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Antibiotic Resistance Among Cultured Bacterial Isolates from Bioethanol Fermentation Facilities Across the United States

Murphree, Colin A., Heist, E. Patrick, Moe, Luke A.
Current microbiology 2014 v.69 no.3 pp. 277-285
antibiotic resistance, bacterial contamination, beta-lactamase, bioethanol, biofilm, erythromycin, ethanol fermentation, ethanol production, fermenters, genes, lactic acid bacteria, lactic fermentation, microbial growth, minimum inhibitory concentration, virginiamycin, United States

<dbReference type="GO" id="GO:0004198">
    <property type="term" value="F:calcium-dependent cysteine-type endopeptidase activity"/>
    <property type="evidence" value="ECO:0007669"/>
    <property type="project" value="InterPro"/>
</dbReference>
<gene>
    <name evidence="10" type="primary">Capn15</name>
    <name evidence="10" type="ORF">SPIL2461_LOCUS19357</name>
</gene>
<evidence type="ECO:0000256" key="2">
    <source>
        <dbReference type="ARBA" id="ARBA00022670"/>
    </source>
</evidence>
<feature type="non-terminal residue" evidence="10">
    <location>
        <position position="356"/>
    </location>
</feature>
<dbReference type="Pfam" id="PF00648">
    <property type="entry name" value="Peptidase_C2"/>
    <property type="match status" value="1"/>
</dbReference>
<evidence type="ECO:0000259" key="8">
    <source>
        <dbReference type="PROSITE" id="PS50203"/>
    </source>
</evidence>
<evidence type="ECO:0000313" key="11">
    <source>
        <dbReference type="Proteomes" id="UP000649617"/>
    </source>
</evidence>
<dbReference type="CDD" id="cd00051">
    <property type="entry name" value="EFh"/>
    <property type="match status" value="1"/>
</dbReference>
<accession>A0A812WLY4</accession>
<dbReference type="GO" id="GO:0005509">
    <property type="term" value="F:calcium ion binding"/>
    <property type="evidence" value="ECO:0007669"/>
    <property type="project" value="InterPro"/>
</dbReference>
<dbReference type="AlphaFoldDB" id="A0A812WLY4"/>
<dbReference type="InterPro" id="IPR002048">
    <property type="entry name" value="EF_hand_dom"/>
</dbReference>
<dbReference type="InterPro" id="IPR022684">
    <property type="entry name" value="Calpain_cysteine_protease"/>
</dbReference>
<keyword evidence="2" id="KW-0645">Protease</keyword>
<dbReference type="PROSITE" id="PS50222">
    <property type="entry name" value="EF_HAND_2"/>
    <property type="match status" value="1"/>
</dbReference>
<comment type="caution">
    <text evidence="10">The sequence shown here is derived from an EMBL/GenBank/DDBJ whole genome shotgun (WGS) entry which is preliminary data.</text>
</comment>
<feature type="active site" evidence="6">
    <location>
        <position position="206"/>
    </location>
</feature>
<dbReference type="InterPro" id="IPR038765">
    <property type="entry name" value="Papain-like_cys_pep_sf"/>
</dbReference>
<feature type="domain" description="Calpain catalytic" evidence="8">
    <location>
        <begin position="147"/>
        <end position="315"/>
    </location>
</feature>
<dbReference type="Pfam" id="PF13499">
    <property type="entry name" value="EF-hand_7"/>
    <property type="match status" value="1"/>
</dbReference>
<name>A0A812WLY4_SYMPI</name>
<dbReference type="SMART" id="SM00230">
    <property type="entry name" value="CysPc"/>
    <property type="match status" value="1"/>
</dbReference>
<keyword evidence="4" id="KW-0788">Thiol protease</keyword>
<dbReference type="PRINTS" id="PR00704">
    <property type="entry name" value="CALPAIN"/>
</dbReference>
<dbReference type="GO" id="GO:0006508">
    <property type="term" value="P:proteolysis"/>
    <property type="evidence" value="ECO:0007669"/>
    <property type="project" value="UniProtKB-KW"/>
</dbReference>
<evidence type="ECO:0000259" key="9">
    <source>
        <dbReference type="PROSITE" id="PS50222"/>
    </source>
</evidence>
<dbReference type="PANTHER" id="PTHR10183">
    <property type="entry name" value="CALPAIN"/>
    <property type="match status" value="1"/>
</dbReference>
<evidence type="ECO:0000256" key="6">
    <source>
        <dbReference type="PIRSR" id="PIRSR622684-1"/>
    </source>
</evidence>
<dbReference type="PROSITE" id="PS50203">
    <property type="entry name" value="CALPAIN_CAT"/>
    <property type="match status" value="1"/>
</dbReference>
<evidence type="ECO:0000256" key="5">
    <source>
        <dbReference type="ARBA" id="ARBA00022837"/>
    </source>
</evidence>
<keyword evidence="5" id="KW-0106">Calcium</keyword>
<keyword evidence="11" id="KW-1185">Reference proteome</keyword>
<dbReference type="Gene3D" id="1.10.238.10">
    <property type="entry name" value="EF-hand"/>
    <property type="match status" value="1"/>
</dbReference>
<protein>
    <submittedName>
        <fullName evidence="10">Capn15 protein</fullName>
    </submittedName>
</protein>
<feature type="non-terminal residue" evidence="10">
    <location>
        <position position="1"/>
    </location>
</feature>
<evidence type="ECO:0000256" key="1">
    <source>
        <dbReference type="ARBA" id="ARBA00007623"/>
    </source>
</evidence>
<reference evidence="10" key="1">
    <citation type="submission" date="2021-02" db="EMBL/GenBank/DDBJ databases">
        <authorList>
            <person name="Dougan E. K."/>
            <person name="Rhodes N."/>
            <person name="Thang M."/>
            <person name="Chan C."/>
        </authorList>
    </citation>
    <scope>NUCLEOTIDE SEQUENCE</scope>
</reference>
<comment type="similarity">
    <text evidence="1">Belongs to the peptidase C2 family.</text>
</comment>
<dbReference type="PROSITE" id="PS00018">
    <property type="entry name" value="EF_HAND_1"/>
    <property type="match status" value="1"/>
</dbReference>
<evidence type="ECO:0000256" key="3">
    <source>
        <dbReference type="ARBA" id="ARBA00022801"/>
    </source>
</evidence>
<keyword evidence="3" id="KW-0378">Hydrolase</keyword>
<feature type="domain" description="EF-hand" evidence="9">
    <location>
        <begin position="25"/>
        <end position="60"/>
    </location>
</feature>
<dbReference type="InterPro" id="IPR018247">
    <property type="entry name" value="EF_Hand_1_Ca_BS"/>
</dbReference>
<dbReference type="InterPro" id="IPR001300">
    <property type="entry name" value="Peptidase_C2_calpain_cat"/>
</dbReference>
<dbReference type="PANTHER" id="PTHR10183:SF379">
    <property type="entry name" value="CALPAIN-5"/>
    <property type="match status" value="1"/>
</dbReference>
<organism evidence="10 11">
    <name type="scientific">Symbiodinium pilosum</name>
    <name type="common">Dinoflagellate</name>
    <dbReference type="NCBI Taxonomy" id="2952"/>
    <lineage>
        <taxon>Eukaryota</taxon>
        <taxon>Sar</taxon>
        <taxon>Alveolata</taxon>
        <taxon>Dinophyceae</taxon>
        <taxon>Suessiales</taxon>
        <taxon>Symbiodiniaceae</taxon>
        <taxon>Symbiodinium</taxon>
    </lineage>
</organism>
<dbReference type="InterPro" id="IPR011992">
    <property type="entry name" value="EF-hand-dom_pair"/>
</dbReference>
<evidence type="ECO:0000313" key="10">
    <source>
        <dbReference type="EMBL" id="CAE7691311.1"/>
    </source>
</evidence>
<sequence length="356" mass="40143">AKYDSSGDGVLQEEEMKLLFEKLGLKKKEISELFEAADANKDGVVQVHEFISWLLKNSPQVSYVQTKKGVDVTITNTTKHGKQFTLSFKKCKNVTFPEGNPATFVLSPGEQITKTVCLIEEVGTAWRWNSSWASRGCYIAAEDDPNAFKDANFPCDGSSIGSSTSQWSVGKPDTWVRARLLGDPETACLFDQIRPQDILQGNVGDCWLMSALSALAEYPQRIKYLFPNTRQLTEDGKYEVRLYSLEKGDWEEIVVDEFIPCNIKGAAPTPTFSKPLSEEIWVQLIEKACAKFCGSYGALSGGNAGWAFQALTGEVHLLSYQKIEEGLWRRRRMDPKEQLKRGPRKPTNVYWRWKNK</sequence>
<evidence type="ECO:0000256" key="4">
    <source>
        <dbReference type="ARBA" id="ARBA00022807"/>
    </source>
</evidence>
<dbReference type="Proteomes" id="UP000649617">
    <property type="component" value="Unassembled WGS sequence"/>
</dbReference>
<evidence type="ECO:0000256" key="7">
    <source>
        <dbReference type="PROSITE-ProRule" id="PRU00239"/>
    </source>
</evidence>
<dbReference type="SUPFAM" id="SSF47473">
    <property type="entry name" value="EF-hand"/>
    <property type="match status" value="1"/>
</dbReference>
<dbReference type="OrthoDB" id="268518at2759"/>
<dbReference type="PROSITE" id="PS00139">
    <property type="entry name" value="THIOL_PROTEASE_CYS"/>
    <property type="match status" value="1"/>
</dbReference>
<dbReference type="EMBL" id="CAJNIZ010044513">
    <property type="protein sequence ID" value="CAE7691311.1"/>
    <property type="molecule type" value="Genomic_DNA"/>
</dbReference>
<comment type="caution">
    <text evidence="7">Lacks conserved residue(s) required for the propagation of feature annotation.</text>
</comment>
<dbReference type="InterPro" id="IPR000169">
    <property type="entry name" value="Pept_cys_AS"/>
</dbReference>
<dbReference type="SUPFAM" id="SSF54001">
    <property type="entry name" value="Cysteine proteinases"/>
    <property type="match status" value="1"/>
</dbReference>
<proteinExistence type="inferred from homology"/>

Bacterial contamination of fuel ethanol fermentations by lactic acid bacteria (LAB) can have crippling effects on bioethanol production. Producers have had success controlling bacterial growth through prophylactic addition of antibiotics to fermentors, yet concerns have arisen about antibiotic resistance among the LAB. Here, we report on mechanisms used by 32 LAB isolates from eight different US bioethanol facilities to persist under conditions of antibiotic stress. Minimum inhibitory concentration assays with penicillin, erythromycin, and virginiamycin revealed broad resistance to each of the antibiotics as well as high levels of resistance to individual antibiotics. Phenotypic assays revealed that antibiotic inactivation mechanisms contributed to the high levels of individual resistances among the isolates, especially to erythromycin and virginiamycin, yet none of the isolates appeared to use a β-lactamase. Biofilm formation was noted among the majority of the isolates and may contribute to persistence under low levels of antibiotics. Nearly all of the isolates carried at least one canonical antibiotic resistance gene and many carried more than one. The erythromycin ribosomal methyltransferase (erm) gene class was found in 19 of 32 isolates, yet a number of these isolates exhibit little to no resistance to erythromycin. The erm genes were present in 15 isolates that encoded more than one antibiotic resistance mechanism, suggestive of potential genetic linkages.